Frito nodded.

"Do you have it with you?"

"Would you like to see it?" asked Frito politely.

"Oh no thanks," said Gimlet, "I had an uncle who had a magic tieclip and one time he sneezed and his nose fell off."

Frito nervously touched a nostril...

...Frito was making his way to the table where Moxie and Pepsi were sitting when a bony hand reached out of a potted palm and grasped his shoulder. "Come with me," said Goodgulf, brushing a frond aside, and led the surprised boggie down the hall and into a small room almost entirely filled by a huge glass-topped table. Orlon and Stomper had already taken seats and as he and Goodgulf sat down Frito was amazed to see his dinner companions, Gimlet and Legolam, enter and seat themselves on opposite sides of the table. They were quickly followed by a heavy-set man in iridescent pegged trousers and sharply pointed shoes. Last of all came a small figure in a loud shirt smoking a foul elvish cigar and carrying a Scrabble board.

"Dildo!" cried Frito.

"Ah, Frito my lad," said Dildo, slapping Frito heavily on the back, "so you made it after all. Well, well, well." Orlon held out a moist palm, and Dildo rummaged in his pockets and pulled out a wad of crumpled bills.

"Two, wasn't it?" he said.

"Ten," said Orlon.

"So it was, so it was," said Dildo and dropped the bills in the elf's hand...

...Frito nodded and drew from his pocket the paperclip chain, link by link. With a short toss, he threw the fatal trinket onto the table, where it landed with a tinny jing.

Orlon gasped. "The Magic Dingus," he cried.

"What proof is there that this is the Ring?" asked the man with the pointed shoes.

"There are many signs which can be read by the wise, Bromosel," announced the Wizard. "The compass, the whistle, the magic decoder--they're all here. And here is the inscription:

"Grundig blaupunkt luger frug
Watusi snarf wazoo!
Nixon dirksen nasahist
Reboso boogaloo."

Goodgulf's voice had become harsh and distant. An ominous black cloud filled the room. Frito gagged on the thick oily smoke.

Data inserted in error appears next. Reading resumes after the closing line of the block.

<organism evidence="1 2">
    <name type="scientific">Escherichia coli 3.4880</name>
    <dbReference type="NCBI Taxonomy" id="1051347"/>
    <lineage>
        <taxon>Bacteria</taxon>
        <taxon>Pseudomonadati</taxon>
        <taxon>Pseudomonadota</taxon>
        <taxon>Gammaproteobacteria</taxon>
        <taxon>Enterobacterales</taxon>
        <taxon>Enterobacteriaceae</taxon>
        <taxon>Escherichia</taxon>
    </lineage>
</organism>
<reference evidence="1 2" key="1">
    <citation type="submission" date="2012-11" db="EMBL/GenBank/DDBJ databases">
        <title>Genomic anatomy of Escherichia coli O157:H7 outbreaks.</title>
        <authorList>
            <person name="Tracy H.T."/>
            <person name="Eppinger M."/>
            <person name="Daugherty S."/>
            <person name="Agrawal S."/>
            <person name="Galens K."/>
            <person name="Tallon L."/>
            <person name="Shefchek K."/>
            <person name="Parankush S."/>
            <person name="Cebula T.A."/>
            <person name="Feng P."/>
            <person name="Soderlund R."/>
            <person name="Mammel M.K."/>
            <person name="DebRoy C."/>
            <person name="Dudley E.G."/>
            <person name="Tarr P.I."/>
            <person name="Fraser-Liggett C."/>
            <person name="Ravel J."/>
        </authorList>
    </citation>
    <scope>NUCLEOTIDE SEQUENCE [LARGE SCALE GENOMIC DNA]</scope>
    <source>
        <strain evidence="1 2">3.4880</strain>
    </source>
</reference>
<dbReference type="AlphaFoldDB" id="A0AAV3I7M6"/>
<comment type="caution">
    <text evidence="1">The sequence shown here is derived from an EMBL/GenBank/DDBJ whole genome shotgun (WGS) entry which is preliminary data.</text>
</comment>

"Was that necessary?" asked Legolam, kicking the Wizard's still-belching smoke grenade out the door.

"Rings go better with hocus-pocus," replied Goodgulf imperiously.

"But what does that mean?" asked Bromosel, rather annoyed that he was being referred to in the dialogue as "the man with the pointed shoes."

"There are many interpretations," explained Goodgulf. "My guess is that it's either 'The quick brown fox jumped over the lazy dog' or 'Don't tread on me'."

No one spoke, and the room fell strangely silent...

..."Then it is settled," intoned Orlon. "Frito Bugger shall keep the Ring."

"Bugger?" said Legolam. "Bugger? That's curious. There was a nasty little clown named Goddam sniffing around Weldwood on hands and knees looking for a Mr. Bugger. It was a little queer."

"Odd," said Gimlet," said Gimlet. "A pack of black giants riding huge pigs came through the mountains last month hunting for a boggie named Bugger. Never gave it a second thought."

"This, too, is grave," declared Orlon. "It is only a matter of time before they come here," he said, pulling a shawl over his head and making a gesture of throwing something of a conciliatory nature to a shark, "and as neutrals, we would have no choice..."

Frito shuddered.

"The Ring and it's bearer must go hence," agreed Goodgulf, "but where? Who shall guard it?"

"The elves," said Gimlet.

"The dwarves," said Legolam.

"The wizards," said Arrowroot.

"The Men of Twodor," said Goodgulf.

"That leaves only Fordor," said Orlon. "But even a retarded troll would not go there."

"Even a dwarf," admitted Legolam.

Frito suddenly felt that all eyes were on him.

"Couldn't we just drop it down a storm drain, or pawn it and swallow the ticket?" he said.

"Alas," said Goodgulf solemnly, "It is not that easy."

"But why?"

"Alas," explained Goodgulf.

"Alackaday," Orlon agreed.

"But fear not, dear boggie," continued Orlon, "you shall not go alone."

"Good old Gimlet will go with you," said Legolam.

"And fearless Legolam," said Gimlet.

"And noble king Arrowroot," said Bromosel.

"And faithful Bromosel," said Arrowroot.

"And Moxie, Pepsi, and Spam," said Dildo.

"And Goodgulf Grayteeth," added Orlon.

"Indeed," said Goodgulf, glaring at Orlon, and if looks could maim, the old elf would have left in a basket.

"So be it. You shall leave when the omens are right," said Orlon, consulting a pocket horoscope, "and unless I'm very much mistaken, they will be unmatched in half an hour."

Frito groaned. "I wish I had never been born," he said.

"Do not say that, dear Frito," cried Orlon, "It was a happy minute for us all when you were born."...